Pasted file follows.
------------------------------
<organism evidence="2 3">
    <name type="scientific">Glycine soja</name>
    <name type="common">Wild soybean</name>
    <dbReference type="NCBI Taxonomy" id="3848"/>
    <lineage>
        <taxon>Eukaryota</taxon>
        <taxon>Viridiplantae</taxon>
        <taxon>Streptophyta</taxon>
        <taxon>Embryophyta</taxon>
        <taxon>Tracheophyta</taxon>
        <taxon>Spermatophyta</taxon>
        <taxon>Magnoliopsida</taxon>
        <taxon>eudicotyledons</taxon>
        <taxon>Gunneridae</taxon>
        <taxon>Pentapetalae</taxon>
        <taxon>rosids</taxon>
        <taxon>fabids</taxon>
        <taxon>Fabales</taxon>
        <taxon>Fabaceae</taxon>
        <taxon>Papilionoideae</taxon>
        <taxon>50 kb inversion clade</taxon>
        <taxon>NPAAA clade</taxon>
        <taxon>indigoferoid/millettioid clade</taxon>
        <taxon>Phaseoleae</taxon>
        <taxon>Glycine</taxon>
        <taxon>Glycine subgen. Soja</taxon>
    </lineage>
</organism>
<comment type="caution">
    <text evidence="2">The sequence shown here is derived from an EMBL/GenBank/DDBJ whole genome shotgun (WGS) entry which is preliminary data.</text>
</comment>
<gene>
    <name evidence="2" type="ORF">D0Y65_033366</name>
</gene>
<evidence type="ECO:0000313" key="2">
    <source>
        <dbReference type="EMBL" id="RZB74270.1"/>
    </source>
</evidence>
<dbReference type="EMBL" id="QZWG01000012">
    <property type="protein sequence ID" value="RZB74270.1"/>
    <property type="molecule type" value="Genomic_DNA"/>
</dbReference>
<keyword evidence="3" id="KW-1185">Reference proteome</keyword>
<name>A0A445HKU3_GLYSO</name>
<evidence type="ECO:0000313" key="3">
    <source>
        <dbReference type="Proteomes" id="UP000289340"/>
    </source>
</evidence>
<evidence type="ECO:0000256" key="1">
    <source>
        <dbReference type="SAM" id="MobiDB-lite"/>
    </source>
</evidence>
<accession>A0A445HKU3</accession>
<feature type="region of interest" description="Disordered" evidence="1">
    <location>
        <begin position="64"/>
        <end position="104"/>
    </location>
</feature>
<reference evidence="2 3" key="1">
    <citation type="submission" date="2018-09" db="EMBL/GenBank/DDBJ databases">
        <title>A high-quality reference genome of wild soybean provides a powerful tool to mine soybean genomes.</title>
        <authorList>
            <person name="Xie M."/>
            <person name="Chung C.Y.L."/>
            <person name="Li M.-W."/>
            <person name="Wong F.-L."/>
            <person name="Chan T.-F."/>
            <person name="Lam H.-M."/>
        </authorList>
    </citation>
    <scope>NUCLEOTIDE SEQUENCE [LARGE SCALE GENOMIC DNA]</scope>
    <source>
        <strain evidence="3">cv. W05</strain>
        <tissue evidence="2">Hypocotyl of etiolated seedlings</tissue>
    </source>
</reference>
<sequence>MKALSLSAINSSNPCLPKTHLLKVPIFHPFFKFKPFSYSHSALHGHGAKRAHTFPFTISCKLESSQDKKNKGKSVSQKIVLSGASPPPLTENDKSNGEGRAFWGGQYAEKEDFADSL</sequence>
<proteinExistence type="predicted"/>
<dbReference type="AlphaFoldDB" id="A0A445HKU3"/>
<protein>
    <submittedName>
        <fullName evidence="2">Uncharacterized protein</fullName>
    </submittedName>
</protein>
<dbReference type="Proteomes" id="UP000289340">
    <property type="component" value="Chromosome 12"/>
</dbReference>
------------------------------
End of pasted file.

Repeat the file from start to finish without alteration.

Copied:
<organism evidence="2 3">
    <name type="scientific">Glycine soja</name>
    <name type="common">Wild soybean</name>
    <dbReference type="NCBI Taxonomy" id="3848"/>
    <lineage>
        <taxon>Eukaryota</taxon>
        <taxon>Viridiplantae</taxon>
        <taxon>Streptophyta</taxon>
        <taxon>Embryophyta</taxon>
        <taxon>Tracheophyta</taxon>
        <taxon>Spermatophyta</taxon>
        <taxon>Magnoliopsida</taxon>
        <taxon>eudicotyledons</taxon>
        <taxon>Gunneridae</taxon>
        <taxon>Pentapetalae</taxon>
        <taxon>rosids</taxon>
        <taxon>fabids</taxon>
        <taxon>Fabales</taxon>
        <taxon>Fabaceae</taxon>
        <taxon>Papilionoideae</taxon>
        <taxon>50 kb inversion clade</taxon>
        <taxon>NPAAA clade</taxon>
        <taxon>indigoferoid/millettioid clade</taxon>
        <taxon>Phaseoleae</taxon>
        <taxon>Glycine</taxon>
        <taxon>Glycine subgen. Soja</taxon>
    </lineage>
</organism>
<comment type="caution">
    <text evidence="2">The sequence shown here is derived from an EMBL/GenBank/DDBJ whole genome shotgun (WGS) entry which is preliminary data.</text>
</comment>
<gene>
    <name evidence="2" type="ORF">D0Y65_033366</name>
</gene>
<evidence type="ECO:0000313" key="2">
    <source>
        <dbReference type="EMBL" id="RZB74270.1"/>
    </source>
</evidence>
<dbReference type="EMBL" id="QZWG01000012">
    <property type="protein sequence ID" value="RZB74270.1"/>
    <property type="molecule type" value="Genomic_DNA"/>
</dbReference>
<keyword evidence="3" id="KW-1185">Reference proteome</keyword>
<name>A0A445HKU3_GLYSO</name>
<evidence type="ECO:0000313" key="3">
    <source>
        <dbReference type="Proteomes" id="UP000289340"/>
    </source>
</evidence>
<evidence type="ECO:0000256" key="1">
    <source>
        <dbReference type="SAM" id="MobiDB-lite"/>
    </source>
</evidence>
<accession>A0A445HKU3</accession>
<feature type="region of interest" description="Disordered" evidence="1">
    <location>
        <begin position="64"/>
        <end position="104"/>
    </location>
</feature>
<reference evidence="2 3" key="1">
    <citation type="submission" date="2018-09" db="EMBL/GenBank/DDBJ databases">
        <title>A high-quality reference genome of wild soybean provides a powerful tool to mine soybean genomes.</title>
        <authorList>
            <person name="Xie M."/>
            <person name="Chung C.Y.L."/>
            <person name="Li M.-W."/>
            <person name="Wong F.-L."/>
            <person name="Chan T.-F."/>
            <person name="Lam H.-M."/>
        </authorList>
    </citation>
    <scope>NUCLEOTIDE SEQUENCE [LARGE SCALE GENOMIC DNA]</scope>
    <source>
        <strain evidence="3">cv. W05</strain>
        <tissue evidence="2">Hypocotyl of etiolated seedlings</tissue>
    </source>
</reference>
<sequence>MKALSLSAINSSNPCLPKTHLLKVPIFHPFFKFKPFSYSHSALHGHGAKRAHTFPFTISCKLESSQDKKNKGKSVSQKIVLSGASPPPLTENDKSNGEGRAFWGGQYAEKEDFADSL</sequence>
<proteinExistence type="predicted"/>
<dbReference type="AlphaFoldDB" id="A0A445HKU3"/>
<protein>
    <submittedName>
        <fullName evidence="2">Uncharacterized protein</fullName>
    </submittedName>
</protein>
<dbReference type="Proteomes" id="UP000289340">
    <property type="component" value="Chromosome 12"/>
</dbReference>